Metaphor, irony and sarcasm in public discourse

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In public political discourse, figurative expressions used by one participant are often followed up and ‘countered’ by other participants through ironical and/or sarcastic allusions or quotations, which are aimed at denouncing the preceding version and/or deriving a new, contrarian conclusion from it. What is the relationship between the figurative template expression and its ironical or sarcastic variants? Using data from a corpus documenting 25 years of debate in Britain about the nation’s place at the heart of Europe, this paper investigates the interplay of metaphor, irony and sarcasm in public discourse. We show that the ‘discourse career’ of this metaphorical slogan bifurcates into two strands, i.e. an affirmative, optimistic use vs deriding and ridiculing uses that depict the heart of Europe as diseased, dead, non-existent or rotten. It is argued that discourse participants need to retain the optimistic template version as a reference point in discourse memory to achieve the intended ironical and/or sarcastic effects, and that the latter are essential to keep the metaphoricity of the slogan ‘alive’.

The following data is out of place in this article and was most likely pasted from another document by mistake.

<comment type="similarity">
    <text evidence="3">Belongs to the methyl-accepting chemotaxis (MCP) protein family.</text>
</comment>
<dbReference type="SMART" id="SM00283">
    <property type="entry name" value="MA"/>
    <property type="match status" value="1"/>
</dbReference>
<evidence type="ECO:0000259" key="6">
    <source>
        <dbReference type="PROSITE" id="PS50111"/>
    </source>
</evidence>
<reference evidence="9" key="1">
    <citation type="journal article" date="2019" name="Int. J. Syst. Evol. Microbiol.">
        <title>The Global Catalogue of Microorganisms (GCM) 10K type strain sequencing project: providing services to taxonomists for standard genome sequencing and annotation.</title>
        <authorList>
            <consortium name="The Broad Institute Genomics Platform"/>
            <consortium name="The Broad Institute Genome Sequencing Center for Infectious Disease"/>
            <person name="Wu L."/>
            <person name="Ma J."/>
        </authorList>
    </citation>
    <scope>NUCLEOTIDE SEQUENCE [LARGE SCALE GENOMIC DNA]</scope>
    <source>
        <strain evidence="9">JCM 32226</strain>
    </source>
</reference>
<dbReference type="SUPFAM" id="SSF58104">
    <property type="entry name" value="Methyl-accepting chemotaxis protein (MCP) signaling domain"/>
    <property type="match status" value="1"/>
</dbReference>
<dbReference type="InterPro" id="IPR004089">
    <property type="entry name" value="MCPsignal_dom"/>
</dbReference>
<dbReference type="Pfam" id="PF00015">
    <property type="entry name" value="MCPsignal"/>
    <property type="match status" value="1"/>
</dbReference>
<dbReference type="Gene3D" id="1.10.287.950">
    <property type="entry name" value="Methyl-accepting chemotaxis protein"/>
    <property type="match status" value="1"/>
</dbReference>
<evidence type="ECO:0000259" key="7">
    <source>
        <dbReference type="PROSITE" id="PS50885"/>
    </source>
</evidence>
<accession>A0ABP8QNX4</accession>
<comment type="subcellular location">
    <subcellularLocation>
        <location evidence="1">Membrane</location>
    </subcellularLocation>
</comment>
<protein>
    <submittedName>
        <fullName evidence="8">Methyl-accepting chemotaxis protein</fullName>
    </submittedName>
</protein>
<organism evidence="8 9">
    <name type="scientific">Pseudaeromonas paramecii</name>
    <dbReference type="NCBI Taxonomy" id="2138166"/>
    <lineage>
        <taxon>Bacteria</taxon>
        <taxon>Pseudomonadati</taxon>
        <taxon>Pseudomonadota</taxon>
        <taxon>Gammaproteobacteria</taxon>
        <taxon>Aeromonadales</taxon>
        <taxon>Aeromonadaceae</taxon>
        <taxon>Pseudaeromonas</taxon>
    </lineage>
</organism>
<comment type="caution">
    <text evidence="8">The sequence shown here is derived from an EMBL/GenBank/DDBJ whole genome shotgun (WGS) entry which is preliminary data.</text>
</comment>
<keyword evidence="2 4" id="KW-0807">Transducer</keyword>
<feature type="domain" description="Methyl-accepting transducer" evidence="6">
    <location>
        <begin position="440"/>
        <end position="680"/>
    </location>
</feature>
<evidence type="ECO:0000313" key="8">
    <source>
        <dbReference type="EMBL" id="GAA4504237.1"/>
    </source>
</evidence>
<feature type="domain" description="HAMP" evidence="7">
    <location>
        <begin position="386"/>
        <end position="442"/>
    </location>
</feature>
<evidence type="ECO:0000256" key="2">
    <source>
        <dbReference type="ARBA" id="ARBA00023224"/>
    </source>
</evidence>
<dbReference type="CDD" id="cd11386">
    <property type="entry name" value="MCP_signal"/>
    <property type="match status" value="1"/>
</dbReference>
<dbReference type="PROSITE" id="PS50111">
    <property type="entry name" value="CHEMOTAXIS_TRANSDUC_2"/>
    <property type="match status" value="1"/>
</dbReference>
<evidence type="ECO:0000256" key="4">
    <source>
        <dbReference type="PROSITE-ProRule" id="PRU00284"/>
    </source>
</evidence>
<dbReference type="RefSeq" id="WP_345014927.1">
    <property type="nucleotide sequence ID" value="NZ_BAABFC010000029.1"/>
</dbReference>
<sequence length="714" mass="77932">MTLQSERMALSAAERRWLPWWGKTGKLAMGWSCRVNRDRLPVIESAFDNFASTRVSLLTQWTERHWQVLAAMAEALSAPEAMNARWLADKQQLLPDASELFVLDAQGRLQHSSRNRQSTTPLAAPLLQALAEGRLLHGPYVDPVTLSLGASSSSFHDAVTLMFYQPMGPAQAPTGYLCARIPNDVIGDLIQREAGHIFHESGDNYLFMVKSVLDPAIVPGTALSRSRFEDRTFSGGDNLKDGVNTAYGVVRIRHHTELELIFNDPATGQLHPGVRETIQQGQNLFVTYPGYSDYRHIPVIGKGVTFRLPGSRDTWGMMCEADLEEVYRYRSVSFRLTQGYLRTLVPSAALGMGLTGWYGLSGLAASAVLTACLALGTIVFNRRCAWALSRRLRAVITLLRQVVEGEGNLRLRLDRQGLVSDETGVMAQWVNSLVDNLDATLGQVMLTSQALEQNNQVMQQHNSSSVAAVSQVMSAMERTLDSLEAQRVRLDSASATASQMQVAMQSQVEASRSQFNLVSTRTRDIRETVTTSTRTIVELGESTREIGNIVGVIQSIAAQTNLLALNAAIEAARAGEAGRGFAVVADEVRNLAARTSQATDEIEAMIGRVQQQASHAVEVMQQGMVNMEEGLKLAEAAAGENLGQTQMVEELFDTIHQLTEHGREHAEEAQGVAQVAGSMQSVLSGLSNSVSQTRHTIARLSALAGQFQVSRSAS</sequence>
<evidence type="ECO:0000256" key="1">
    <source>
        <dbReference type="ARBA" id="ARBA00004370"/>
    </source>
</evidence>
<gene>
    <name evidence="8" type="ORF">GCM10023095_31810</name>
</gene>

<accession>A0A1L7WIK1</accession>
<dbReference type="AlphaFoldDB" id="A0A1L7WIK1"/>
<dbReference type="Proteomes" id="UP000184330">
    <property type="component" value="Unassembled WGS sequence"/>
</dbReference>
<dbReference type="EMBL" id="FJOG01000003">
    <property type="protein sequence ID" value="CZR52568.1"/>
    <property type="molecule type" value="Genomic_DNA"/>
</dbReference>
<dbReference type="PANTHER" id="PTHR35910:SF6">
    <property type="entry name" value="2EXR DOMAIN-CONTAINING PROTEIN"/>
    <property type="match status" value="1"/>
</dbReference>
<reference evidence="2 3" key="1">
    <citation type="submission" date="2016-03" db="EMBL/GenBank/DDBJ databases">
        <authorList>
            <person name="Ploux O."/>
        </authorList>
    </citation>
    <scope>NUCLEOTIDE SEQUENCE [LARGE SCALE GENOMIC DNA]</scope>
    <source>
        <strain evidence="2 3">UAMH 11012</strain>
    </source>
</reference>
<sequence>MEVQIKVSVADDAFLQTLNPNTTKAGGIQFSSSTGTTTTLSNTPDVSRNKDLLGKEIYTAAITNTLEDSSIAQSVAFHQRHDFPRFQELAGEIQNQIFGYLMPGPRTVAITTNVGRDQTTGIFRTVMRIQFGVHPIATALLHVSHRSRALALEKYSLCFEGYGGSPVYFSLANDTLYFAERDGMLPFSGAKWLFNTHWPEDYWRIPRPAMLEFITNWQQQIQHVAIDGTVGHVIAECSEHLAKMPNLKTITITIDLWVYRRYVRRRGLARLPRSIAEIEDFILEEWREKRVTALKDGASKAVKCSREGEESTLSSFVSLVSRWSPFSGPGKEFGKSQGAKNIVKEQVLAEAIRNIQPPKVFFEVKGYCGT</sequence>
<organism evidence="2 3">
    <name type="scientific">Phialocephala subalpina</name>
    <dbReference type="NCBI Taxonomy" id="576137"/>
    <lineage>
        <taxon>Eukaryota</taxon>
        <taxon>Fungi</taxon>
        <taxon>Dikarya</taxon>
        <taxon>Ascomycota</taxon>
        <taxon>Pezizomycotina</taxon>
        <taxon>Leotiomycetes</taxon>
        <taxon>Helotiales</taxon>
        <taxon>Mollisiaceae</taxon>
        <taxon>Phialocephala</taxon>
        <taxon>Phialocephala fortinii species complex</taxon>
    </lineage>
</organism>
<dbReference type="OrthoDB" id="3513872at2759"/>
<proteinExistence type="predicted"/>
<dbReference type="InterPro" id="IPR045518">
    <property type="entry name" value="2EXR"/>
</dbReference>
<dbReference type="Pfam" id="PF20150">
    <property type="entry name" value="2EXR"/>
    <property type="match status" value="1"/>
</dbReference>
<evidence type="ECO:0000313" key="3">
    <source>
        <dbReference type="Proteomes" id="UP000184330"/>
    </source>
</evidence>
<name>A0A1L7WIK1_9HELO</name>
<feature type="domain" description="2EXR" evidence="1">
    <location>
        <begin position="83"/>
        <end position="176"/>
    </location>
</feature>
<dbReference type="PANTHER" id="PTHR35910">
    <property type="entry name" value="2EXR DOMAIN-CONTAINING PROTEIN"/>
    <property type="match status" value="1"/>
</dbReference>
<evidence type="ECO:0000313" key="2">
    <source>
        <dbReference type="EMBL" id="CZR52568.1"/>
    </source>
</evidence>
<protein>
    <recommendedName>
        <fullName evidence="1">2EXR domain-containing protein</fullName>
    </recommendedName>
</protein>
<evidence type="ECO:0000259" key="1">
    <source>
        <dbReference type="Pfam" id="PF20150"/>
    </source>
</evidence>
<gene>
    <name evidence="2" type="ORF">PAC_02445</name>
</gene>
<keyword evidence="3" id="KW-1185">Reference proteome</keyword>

Original languageEnglish
Pages (from-to)95-104
Number of pages10
JournalJournal of Pragmatics
Early online date18 Jan 2017
Publication statusPublished - Feb 2017


  • Discourse history
  • Echoic utterance
  • Follow-up
  • Irony
  • Metaphor
  • Metarepresentation
  • Quotation
  • Sarcasm

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